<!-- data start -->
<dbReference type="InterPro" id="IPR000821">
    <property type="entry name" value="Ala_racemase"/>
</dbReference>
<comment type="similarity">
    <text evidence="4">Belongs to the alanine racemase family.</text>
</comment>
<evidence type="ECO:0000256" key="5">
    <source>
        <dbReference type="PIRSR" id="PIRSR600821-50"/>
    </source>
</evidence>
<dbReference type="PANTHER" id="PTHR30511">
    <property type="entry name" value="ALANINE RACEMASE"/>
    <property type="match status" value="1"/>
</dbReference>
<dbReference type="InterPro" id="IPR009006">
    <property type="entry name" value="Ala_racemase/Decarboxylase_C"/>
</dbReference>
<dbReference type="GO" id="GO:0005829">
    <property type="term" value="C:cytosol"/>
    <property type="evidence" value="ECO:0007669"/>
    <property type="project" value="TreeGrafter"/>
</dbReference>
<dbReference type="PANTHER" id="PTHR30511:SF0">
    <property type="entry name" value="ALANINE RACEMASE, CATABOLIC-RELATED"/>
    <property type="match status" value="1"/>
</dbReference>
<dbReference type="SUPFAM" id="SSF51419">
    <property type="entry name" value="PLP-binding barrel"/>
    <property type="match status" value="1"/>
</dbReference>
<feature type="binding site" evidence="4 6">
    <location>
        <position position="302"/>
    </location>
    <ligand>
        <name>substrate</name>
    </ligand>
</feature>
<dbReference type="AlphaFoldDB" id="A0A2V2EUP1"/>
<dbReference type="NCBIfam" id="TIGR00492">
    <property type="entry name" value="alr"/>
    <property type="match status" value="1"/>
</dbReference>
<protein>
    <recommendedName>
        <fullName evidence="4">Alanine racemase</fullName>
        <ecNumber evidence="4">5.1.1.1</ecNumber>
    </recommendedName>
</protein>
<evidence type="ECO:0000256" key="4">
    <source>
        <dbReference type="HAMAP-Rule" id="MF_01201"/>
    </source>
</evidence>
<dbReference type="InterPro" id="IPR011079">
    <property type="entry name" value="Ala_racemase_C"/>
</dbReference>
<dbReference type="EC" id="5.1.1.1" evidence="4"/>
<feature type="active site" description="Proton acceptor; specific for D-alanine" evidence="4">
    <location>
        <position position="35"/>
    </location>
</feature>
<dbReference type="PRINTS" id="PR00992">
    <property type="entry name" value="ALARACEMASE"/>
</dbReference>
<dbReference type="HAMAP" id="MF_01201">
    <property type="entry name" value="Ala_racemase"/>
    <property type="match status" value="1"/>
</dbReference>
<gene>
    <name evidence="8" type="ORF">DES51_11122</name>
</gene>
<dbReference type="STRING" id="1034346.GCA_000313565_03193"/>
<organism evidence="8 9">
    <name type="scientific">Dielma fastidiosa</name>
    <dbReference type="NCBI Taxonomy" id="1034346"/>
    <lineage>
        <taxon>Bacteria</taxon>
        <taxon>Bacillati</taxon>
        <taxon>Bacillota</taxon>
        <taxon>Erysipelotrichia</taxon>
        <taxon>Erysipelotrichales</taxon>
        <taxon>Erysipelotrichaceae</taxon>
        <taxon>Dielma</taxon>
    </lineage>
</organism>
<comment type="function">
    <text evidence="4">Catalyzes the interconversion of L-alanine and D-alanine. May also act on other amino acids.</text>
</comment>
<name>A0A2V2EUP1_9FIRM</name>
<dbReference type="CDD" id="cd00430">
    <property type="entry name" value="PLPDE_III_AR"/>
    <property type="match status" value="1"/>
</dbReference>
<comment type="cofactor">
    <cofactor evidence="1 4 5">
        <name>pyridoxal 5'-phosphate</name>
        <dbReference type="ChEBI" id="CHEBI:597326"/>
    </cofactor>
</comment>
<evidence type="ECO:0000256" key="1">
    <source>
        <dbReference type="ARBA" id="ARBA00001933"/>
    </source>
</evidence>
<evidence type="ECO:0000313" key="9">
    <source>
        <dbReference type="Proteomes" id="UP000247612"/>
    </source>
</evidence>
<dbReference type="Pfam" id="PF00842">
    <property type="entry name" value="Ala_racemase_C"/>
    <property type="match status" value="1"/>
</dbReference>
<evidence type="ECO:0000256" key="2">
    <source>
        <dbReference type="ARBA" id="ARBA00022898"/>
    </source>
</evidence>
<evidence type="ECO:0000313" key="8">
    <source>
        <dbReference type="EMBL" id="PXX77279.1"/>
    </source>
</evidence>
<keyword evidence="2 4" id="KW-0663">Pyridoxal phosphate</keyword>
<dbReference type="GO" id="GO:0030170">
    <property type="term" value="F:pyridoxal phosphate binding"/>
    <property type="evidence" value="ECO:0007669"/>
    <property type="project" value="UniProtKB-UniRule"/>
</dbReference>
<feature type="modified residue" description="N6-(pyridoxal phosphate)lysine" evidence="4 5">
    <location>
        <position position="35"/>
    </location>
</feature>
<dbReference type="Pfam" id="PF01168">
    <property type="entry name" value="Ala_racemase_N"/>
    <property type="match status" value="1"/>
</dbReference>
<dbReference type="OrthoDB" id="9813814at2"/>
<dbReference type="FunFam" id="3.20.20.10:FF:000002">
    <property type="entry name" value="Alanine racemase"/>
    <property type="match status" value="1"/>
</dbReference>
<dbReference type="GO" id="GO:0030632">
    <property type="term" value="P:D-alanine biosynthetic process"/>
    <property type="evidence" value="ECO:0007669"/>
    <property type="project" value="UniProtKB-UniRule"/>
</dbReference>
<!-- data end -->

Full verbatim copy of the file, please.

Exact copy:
<dbReference type="InterPro" id="IPR000821">
    <property type="entry name" value="Ala_racemase"/>
</dbReference>
<comment type="similarity">
    <text evidence="4">Belongs to the alanine racemase family.</text>
</comment>
<evidence type="ECO:0000256" key="5">
    <source>
        <dbReference type="PIRSR" id="PIRSR600821-50"/>
    </source>
</evidence>
<dbReference type="PANTHER" id="PTHR30511">
    <property type="entry name" value="ALANINE RACEMASE"/>
    <property type="match status" value="1"/>
</dbReference>
<dbReference type="InterPro" id="IPR009006">
    <property type="entry name" value="Ala_racemase/Decarboxylase_C"/>
</dbReference>
<dbReference type="GO" id="GO:0005829">
    <property type="term" value="C:cytosol"/>
    <property type="evidence" value="ECO:0007669"/>
    <property type="project" value="TreeGrafter"/>
</dbReference>
<dbReference type="PANTHER" id="PTHR30511:SF0">
    <property type="entry name" value="ALANINE RACEMASE, CATABOLIC-RELATED"/>
    <property type="match status" value="1"/>
</dbReference>
<dbReference type="SUPFAM" id="SSF51419">
    <property type="entry name" value="PLP-binding barrel"/>
    <property type="match status" value="1"/>
</dbReference>
<feature type="binding site" evidence="4 6">
    <location>
        <position position="302"/>
    </location>
    <ligand>
        <name>substrate</name>
    </ligand>
</feature>
<dbReference type="AlphaFoldDB" id="A0A2V2EUP1"/>
<dbReference type="NCBIfam" id="TIGR00492">
    <property type="entry name" value="alr"/>
    <property type="match status" value="1"/>
</dbReference>
<protein>
    <recommendedName>
        <fullName evidence="4">Alanine racemase</fullName>
        <ecNumber evidence="4">5.1.1.1</ecNumber>
    </recommendedName>
</protein>
<evidence type="ECO:0000256" key="4">
    <source>
        <dbReference type="HAMAP-Rule" id="MF_01201"/>
    </source>
</evidence>
<dbReference type="InterPro" id="IPR011079">
    <property type="entry name" value="Ala_racemase_C"/>
</dbReference>
<dbReference type="EC" id="5.1.1.1" evidence="4"/>
<feature type="active site" description="Proton acceptor; specific for D-alanine" evidence="4">
    <location>
        <position position="35"/>
    </location>
</feature>
<dbReference type="PRINTS" id="PR00992">
    <property type="entry name" value="ALARACEMASE"/>
</dbReference>
<dbReference type="HAMAP" id="MF_01201">
    <property type="entry name" value="Ala_racemase"/>
    <property type="match status" value="1"/>
</dbReference>
<gene>
    <name evidence="8" type="ORF">DES51_11122</name>
</gene>
<dbReference type="STRING" id="1034346.GCA_000313565_03193"/>
<organism evidence="8 9">
    <name type="scientific">Dielma fastidiosa</name>
    <dbReference type="NCBI Taxonomy" id="1034346"/>
    <lineage>
        <taxon>Bacteria</taxon>
        <taxon>Bacillati</taxon>
        <taxon>Bacillota</taxon>
        <taxon>Erysipelotrichia</taxon>
        <taxon>Erysipelotrichales</taxon>
        <taxon>Erysipelotrichaceae</taxon>
        <taxon>Dielma</taxon>
    </lineage>
</organism>
<comment type="function">
    <text evidence="4">Catalyzes the interconversion of L-alanine and D-alanine. May also act on other amino acids.</text>
</comment>
<name>A0A2V2EUP1_9FIRM</name>
<dbReference type="CDD" id="cd00430">
    <property type="entry name" value="PLPDE_III_AR"/>
    <property type="match status" value="1"/>
</dbReference>
<comment type="cofactor">
    <cofactor evidence="1 4 5">
        <name>pyridoxal 5'-phosphate</name>
        <dbReference type="ChEBI" id="CHEBI:597326"/>
    </cofactor>
</comment>
<evidence type="ECO:0000256" key="1">
    <source>
        <dbReference type="ARBA" id="ARBA00001933"/>
    </source>
</evidence>
<evidence type="ECO:0000313" key="9">
    <source>
        <dbReference type="Proteomes" id="UP000247612"/>
    </source>
</evidence>
<dbReference type="Pfam" id="PF00842">
    <property type="entry name" value="Ala_racemase_C"/>
    <property type="match status" value="1"/>
</dbReference>
<evidence type="ECO:0000256" key="2">
    <source>
        <dbReference type="ARBA" id="ARBA00022898"/>
    </source>
</evidence>
<evidence type="ECO:0000313" key="8">
    <source>
        <dbReference type="EMBL" id="PXX77279.1"/>
    </source>
</evidence>
<keyword evidence="2 4" id="KW-0663">Pyridoxal phosphate</keyword>
<dbReference type="GO" id="GO:0030170">
    <property type="term" value="F:pyridoxal phosphate binding"/>
    <property type="evidence" value="ECO:0007669"/>
    <property type="project" value="UniProtKB-UniRule"/>
</dbReference>
<feature type="modified residue" description="N6-(pyridoxal phosphate)lysine" evidence="4 5">
    <location>
        <position position="35"/>
    </location>
</feature>
<dbReference type="Pfam" id="PF01168">
    <property type="entry name" value="Ala_racemase_N"/>
    <property type="match status" value="1"/>
</dbReference>
<dbReference type="OrthoDB" id="9813814at2"/>
<dbReference type="FunFam" id="3.20.20.10:FF:000002">
    <property type="entry name" value="Alanine racemase"/>
    <property type="match status" value="1"/>
</dbReference>
<dbReference type="GO" id="GO:0030632">
    <property type="term" value="P:D-alanine biosynthetic process"/>
    <property type="evidence" value="ECO:0007669"/>
    <property type="project" value="UniProtKB-UniRule"/>
</dbReference>